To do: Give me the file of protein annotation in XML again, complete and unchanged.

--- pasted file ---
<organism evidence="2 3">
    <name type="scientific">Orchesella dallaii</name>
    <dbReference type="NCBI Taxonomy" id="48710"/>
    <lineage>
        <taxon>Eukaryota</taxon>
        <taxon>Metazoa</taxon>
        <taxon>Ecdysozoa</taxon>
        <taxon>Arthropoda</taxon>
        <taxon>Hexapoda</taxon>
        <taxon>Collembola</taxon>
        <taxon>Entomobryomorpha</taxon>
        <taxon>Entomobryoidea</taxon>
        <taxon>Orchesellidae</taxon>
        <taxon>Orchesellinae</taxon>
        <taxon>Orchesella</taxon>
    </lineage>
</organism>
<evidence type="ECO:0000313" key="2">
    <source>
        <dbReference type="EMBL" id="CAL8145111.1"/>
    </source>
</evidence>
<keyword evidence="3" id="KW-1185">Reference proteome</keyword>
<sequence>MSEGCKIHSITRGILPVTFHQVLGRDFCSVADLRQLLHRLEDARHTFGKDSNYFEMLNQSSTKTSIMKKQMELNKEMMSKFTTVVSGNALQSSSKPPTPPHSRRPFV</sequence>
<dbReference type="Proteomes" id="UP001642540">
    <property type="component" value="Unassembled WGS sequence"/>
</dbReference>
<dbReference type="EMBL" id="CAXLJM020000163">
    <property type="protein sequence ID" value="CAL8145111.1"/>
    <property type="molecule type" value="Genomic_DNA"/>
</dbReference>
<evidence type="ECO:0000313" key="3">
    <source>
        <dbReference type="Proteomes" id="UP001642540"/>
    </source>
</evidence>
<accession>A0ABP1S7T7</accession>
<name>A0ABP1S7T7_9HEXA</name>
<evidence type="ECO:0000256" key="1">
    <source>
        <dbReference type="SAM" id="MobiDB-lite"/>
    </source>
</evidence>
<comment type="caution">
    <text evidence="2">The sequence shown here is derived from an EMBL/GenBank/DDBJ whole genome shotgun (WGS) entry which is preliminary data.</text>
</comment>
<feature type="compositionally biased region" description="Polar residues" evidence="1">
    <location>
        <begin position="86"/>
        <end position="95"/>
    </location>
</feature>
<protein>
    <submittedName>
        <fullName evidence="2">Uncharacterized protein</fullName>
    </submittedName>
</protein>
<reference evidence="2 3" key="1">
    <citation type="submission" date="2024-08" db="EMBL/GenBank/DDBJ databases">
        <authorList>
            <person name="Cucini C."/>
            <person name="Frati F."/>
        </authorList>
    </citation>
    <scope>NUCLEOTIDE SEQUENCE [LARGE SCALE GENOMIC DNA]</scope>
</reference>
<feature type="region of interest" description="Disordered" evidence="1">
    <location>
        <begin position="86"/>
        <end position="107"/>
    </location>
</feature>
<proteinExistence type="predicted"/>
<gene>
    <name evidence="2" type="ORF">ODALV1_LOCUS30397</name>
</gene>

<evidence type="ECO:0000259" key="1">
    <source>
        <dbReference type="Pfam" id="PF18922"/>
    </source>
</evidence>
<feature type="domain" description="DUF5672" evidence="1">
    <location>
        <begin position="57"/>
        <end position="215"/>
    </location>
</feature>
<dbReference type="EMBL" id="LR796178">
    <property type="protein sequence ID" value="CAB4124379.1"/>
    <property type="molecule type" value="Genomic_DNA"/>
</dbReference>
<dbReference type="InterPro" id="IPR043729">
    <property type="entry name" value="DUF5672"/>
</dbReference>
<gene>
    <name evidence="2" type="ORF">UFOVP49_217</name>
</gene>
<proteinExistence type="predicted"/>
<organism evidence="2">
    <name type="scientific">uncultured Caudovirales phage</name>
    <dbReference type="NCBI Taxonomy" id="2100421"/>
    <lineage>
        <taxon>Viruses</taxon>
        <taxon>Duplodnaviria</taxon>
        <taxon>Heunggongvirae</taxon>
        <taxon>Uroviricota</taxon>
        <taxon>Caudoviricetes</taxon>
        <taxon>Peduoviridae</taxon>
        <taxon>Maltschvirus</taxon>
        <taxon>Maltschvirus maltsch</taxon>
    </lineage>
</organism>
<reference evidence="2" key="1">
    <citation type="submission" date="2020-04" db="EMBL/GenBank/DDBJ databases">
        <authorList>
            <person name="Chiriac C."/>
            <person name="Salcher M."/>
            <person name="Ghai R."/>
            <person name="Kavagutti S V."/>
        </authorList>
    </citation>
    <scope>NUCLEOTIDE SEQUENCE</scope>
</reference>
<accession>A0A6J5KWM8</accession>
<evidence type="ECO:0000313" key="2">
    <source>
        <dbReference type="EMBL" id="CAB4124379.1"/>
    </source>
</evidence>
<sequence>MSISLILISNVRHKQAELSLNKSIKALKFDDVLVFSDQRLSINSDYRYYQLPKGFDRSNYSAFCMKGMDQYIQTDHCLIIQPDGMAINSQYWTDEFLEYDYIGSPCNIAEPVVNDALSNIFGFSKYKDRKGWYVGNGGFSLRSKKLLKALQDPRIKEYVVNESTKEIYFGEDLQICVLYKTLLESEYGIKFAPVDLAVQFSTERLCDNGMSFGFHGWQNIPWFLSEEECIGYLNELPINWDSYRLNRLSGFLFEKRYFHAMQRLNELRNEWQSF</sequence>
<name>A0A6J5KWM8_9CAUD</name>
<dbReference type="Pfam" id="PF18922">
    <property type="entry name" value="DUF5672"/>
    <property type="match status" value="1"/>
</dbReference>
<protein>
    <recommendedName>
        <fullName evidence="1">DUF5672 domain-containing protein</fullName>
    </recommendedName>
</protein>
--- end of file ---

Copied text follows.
<organism evidence="2 3">
    <name type="scientific">Orchesella dallaii</name>
    <dbReference type="NCBI Taxonomy" id="48710"/>
    <lineage>
        <taxon>Eukaryota</taxon>
        <taxon>Metazoa</taxon>
        <taxon>Ecdysozoa</taxon>
        <taxon>Arthropoda</taxon>
        <taxon>Hexapoda</taxon>
        <taxon>Collembola</taxon>
        <taxon>Entomobryomorpha</taxon>
        <taxon>Entomobryoidea</taxon>
        <taxon>Orchesellidae</taxon>
        <taxon>Orchesellinae</taxon>
        <taxon>Orchesella</taxon>
    </lineage>
</organism>
<evidence type="ECO:0000313" key="2">
    <source>
        <dbReference type="EMBL" id="CAL8145111.1"/>
    </source>
</evidence>
<keyword evidence="3" id="KW-1185">Reference proteome</keyword>
<sequence>MSEGCKIHSITRGILPVTFHQVLGRDFCSVADLRQLLHRLEDARHTFGKDSNYFEMLNQSSTKTSIMKKQMELNKEMMSKFTTVVSGNALQSSSKPPTPPHSRRPFV</sequence>
<dbReference type="Proteomes" id="UP001642540">
    <property type="component" value="Unassembled WGS sequence"/>
</dbReference>
<dbReference type="EMBL" id="CAXLJM020000163">
    <property type="protein sequence ID" value="CAL8145111.1"/>
    <property type="molecule type" value="Genomic_DNA"/>
</dbReference>
<evidence type="ECO:0000313" key="3">
    <source>
        <dbReference type="Proteomes" id="UP001642540"/>
    </source>
</evidence>
<accession>A0ABP1S7T7</accession>
<name>A0ABP1S7T7_9HEXA</name>
<evidence type="ECO:0000256" key="1">
    <source>
        <dbReference type="SAM" id="MobiDB-lite"/>
    </source>
</evidence>
<comment type="caution">
    <text evidence="2">The sequence shown here is derived from an EMBL/GenBank/DDBJ whole genome shotgun (WGS) entry which is preliminary data.</text>
</comment>
<feature type="compositionally biased region" description="Polar residues" evidence="1">
    <location>
        <begin position="86"/>
        <end position="95"/>
    </location>
</feature>
<protein>
    <submittedName>
        <fullName evidence="2">Uncharacterized protein</fullName>
    </submittedName>
</protein>
<reference evidence="2 3" key="1">
    <citation type="submission" date="2024-08" db="EMBL/GenBank/DDBJ databases">
        <authorList>
            <person name="Cucini C."/>
            <person name="Frati F."/>
        </authorList>
    </citation>
    <scope>NUCLEOTIDE SEQUENCE [LARGE SCALE GENOMIC DNA]</scope>
</reference>
<feature type="region of interest" description="Disordered" evidence="1">
    <location>
        <begin position="86"/>
        <end position="107"/>
    </location>
</feature>
<proteinExistence type="predicted"/>
<gene>
    <name evidence="2" type="ORF">ODALV1_LOCUS30397</name>
</gene>

<evidence type="ECO:0000259" key="1">
    <source>
        <dbReference type="Pfam" id="PF18922"/>
    </source>
</evidence>
<feature type="domain" description="DUF5672" evidence="1">
    <location>
        <begin position="57"/>
        <end position="215"/>
    </location>
</feature>
<dbReference type="EMBL" id="LR796178">
    <property type="protein sequence ID" value="CAB4124379.1"/>
    <property type="molecule type" value="Genomic_DNA"/>
</dbReference>
<dbReference type="InterPro" id="IPR043729">
    <property type="entry name" value="DUF5672"/>
</dbReference>
<gene>
    <name evidence="2" type="ORF">UFOVP49_217</name>
</gene>
<proteinExistence type="predicted"/>
<organism evidence="2">
    <name type="scientific">uncultured Caudovirales phage</name>
    <dbReference type="NCBI Taxonomy" id="2100421"/>
    <lineage>
        <taxon>Viruses</taxon>
        <taxon>Duplodnaviria</taxon>
        <taxon>Heunggongvirae</taxon>
        <taxon>Uroviricota</taxon>
        <taxon>Caudoviricetes</taxon>
        <taxon>Peduoviridae</taxon>
        <taxon>Maltschvirus</taxon>
        <taxon>Maltschvirus maltsch</taxon>
    </lineage>
</organism>
<reference evidence="2" key="1">
    <citation type="submission" date="2020-04" db="EMBL/GenBank/DDBJ databases">
        <authorList>
            <person name="Chiriac C."/>
            <person name="Salcher M."/>
            <person name="Ghai R."/>
            <person name="Kavagutti S V."/>
        </authorList>
    </citation>
    <scope>NUCLEOTIDE SEQUENCE</scope>
</reference>
<accession>A0A6J5KWM8</accession>
<evidence type="ECO:0000313" key="2">
    <source>
        <dbReference type="EMBL" id="CAB4124379.1"/>
    </source>
</evidence>
<sequence>MSISLILISNVRHKQAELSLNKSIKALKFDDVLVFSDQRLSINSDYRYYQLPKGFDRSNYSAFCMKGMDQYIQTDHCLIIQPDGMAINSQYWTDEFLEYDYIGSPCNIAEPVVNDALSNIFGFSKYKDRKGWYVGNGGFSLRSKKLLKALQDPRIKEYVVNESTKEIYFGEDLQICVLYKTLLESEYGIKFAPVDLAVQFSTERLCDNGMSFGFHGWQNIPWFLSEEECIGYLNELPINWDSYRLNRLSGFLFEKRYFHAMQRLNELRNEWQSF</sequence>
<name>A0A6J5KWM8_9CAUD</name>
<dbReference type="Pfam" id="PF18922">
    <property type="entry name" value="DUF5672"/>
    <property type="match status" value="1"/>
</dbReference>
<protein>
    <recommendedName>
        <fullName evidence="1">DUF5672 domain-containing protein</fullName>
    </recommendedName>
</protein>